Is it a requirement to wear a helmet while riding your motorcycle or bicycle? While it’s always good for your safety, most states require it, at least for some groups of people. Some states have universal laws, meaning everyone operating a motorcycle must wear a helmet.
Other states have partial helmet requirement laws. In those cases, helmets are usually required for those drivers who are under 18 or 21 years of age, and/or who have only had a motorcycle driver’s license for a short amount of time (often less than one or two years). The exact details of these types of partial helmet laws may depend on state or jurisdiction.
Generally, those who only have driver’s permits must wear helmets. Some states also have laws requiring passengers to wear helmets, or requiring drivers who are underinsured to wear helmets. In many cases, helmets must be models that are approved by the state Department of Transportation, and thus have certain safety features that may be lacking in non-approved helmets.
Which States have Universal Motorcycle Helmet Laws?
The following states have universal motorcycle helmet laws that apply to all persons operating a motorcycle:
- Washington DC;
- New Jersey;
- New York;
- North Carolina;
- Washington; and
- West Virginia.
Which States Do Not Have Motorcycle Helmet Laws?
- Iowa; and
- New Hampshire.
The remainder of states in the U.S. have partial motorcycle helmet laws, which may be based on age or licensure requirements, as described above. You should check the law in your state to be sure you are aware of helmet laws. Ignorance of the law is never an excuse and will not prevent a person from facing a violation of state vehicle laws.
If you are at all unsure about the motorcycle or bike helmet laws in your region, you should contact a legal professional who can explain to you what the requirements are, and what your rights are under local laws.
Which States Require Bike Helmets for Minors?
Currently, there are no states requiring that adults wear helmets while riding a bicycle. However, on the other hand, many states require minors (under the age of 16 or 18 depending on the state) to wear helmets while riding a bike. These states are:
- Alabama (under 16);
- California (under 18);
- Connecticut (under 16);
- Delaware (under 16);
- Washington D.C. (under 16);
- Florida (under 16);
- Georgia (under 16);
- Hawaii (under 16);
- Louisiana (under 12);
- Maine (under 16);
- Maryland (under 16);
- Massachusetts (under 17);
- New Hampshire (under 16);
- New Jersey (under 17);
- New Mexico (under 18);
- New York (under 14);
- North Carolina (under 16);
- Oregon (under 16);
- Pennsylvania (under 12);
- Rhode Island (under 16);
- Tennessee (under 16); and
- West Virginia (under 15).
In addition to state motorcycle laws, many local ordinances may require bicycle helmets. This means laws created by counties, cities and townships. They may apply to both adults and minors, so you should always check these local laws to determine if they require wearing bicycle helmets, even where state law does not.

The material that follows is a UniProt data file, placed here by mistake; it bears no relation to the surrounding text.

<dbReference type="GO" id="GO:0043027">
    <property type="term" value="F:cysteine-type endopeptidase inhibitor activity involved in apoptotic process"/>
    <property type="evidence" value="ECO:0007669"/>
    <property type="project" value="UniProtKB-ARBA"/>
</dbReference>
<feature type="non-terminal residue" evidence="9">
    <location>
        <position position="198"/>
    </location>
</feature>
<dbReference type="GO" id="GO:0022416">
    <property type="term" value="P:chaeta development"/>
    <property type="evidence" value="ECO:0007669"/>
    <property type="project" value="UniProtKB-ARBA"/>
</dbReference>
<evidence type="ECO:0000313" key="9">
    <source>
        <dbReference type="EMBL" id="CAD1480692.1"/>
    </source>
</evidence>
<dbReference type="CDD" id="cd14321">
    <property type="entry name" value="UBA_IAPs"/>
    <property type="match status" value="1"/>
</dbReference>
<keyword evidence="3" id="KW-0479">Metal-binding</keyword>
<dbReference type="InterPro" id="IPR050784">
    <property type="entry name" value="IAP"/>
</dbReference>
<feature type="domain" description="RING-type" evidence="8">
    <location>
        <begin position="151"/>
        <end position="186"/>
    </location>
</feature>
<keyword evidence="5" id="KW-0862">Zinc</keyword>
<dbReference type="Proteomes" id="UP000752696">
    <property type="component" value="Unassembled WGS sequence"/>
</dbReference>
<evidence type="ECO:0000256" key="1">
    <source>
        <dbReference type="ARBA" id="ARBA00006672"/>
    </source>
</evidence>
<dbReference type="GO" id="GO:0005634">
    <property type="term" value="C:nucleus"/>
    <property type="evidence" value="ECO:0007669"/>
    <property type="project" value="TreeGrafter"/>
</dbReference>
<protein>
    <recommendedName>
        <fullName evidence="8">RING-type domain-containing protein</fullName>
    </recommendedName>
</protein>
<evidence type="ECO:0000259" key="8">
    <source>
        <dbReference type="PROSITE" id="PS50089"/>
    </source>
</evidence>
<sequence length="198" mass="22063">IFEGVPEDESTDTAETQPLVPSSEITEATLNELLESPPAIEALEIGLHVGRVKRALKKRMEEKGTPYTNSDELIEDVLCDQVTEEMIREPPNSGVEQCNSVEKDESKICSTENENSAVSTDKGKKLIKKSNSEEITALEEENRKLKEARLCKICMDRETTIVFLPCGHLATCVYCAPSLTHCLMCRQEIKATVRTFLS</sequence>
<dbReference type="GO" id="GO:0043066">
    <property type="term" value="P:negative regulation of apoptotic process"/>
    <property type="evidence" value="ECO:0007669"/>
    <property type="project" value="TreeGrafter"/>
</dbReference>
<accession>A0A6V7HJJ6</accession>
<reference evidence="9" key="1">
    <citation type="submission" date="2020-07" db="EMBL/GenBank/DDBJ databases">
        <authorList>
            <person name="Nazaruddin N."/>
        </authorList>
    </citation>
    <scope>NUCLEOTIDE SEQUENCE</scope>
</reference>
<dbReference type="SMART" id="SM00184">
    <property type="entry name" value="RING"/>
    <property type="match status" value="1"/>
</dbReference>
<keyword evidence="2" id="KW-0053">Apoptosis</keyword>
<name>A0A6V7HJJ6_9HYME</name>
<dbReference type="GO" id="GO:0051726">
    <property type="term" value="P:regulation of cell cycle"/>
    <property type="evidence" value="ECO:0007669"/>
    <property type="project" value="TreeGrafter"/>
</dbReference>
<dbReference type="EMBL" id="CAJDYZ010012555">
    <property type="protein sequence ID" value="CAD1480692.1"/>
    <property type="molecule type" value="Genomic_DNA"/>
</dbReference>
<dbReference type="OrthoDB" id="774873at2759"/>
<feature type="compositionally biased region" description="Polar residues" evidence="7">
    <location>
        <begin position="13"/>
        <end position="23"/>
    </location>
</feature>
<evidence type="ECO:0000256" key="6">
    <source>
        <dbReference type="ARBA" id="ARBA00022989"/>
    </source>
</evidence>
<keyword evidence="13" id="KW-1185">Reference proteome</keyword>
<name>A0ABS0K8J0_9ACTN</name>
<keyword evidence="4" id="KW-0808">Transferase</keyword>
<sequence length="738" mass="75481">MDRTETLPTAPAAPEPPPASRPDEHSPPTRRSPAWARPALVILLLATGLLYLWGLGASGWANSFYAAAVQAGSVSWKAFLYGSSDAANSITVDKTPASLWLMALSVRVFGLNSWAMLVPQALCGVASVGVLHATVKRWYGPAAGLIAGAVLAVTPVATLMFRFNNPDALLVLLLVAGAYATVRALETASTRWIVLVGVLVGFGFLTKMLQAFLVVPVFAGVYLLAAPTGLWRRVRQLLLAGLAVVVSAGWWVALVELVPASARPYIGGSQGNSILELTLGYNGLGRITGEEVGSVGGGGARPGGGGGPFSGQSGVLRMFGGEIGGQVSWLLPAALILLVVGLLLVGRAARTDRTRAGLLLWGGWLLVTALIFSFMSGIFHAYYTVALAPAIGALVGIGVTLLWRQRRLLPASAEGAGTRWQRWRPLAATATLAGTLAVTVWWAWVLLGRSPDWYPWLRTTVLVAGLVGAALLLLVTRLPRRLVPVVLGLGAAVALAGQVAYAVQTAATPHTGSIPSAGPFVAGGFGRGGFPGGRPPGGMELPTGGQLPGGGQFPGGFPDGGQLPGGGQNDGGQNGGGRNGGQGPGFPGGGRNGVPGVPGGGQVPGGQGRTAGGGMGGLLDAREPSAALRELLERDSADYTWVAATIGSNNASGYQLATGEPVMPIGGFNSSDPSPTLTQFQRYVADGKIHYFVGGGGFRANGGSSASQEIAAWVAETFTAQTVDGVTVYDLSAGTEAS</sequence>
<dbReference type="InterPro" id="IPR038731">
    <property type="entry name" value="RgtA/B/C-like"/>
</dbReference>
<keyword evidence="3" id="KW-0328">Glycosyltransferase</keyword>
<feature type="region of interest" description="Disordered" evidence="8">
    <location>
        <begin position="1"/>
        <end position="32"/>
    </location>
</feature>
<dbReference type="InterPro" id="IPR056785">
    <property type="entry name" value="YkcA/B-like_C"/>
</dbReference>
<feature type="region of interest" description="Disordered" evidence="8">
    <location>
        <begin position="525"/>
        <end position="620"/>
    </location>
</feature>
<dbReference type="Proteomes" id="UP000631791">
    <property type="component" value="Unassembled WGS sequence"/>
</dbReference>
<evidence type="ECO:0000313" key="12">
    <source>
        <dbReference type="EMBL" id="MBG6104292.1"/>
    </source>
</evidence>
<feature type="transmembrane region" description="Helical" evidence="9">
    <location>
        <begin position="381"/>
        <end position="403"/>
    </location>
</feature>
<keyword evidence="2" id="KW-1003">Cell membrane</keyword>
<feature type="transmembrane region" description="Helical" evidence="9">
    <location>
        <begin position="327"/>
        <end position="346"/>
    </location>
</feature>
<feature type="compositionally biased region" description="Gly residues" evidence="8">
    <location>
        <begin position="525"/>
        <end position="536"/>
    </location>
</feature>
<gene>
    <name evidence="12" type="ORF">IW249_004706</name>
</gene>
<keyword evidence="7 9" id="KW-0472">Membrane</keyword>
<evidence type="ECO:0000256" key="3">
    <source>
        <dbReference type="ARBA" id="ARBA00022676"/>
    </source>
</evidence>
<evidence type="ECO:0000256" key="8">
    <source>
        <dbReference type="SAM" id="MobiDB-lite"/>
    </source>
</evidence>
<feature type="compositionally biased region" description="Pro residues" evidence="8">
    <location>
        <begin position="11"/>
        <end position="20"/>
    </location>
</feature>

Remember, you can be pulled over by the police and ticketed for not wearing a bike helmet. While the law is not always enforced, the enforcement is up to the individual officer’s discretion.
What are the Legal Penalties for Not Wearing a Helmet?
Depending on state laws, motorcyclists (and sometimes their passengers) may face legal penalties and consequences for failing to wear a helmet while operating a motorcycle. They can also sometimes face penalties for failing to wear a helmet that is approved by the Department of Transportation.
Law enforcement officers may often have the right to charge an individual with an equipment violation or other similar penalty. Consequences for such violations may range from a $10 fine to fines of up to $250. Again, this may depend on state law.
In some areas, the penalty for not wearing a helmet can also include probation or other similar corrective measures. Also, the exact citation and corresponding legal consequence or punishment may simply depend on the discretion of the officer who made the stop.
Thus, in order to avoid a penalty, fine, or other legal consequence, it is in your best interests to ensure that you wear a state-approved helmet any time you are operating a motorcycle. You should also ensure that your passengers are wearing a safety helmet as well.
Do I Need an Attorney If I Am Facing a Penalty for Not Wearing a Helmet?
If you get stopped while riding a motorcycle or bike without helmet where it is required, you may get pulled over and get a ticket. If you have questions about traffic laws in your area, you should contact a criminal attorney to ensure you are in compliance with the law in your state.
If you are accident with a car while operating a motorcycle or bicycle, and are in violation of helmet laws, it may impact your ability to recover damages from the driver of the car. An attorney can discuss this issue with you, as well.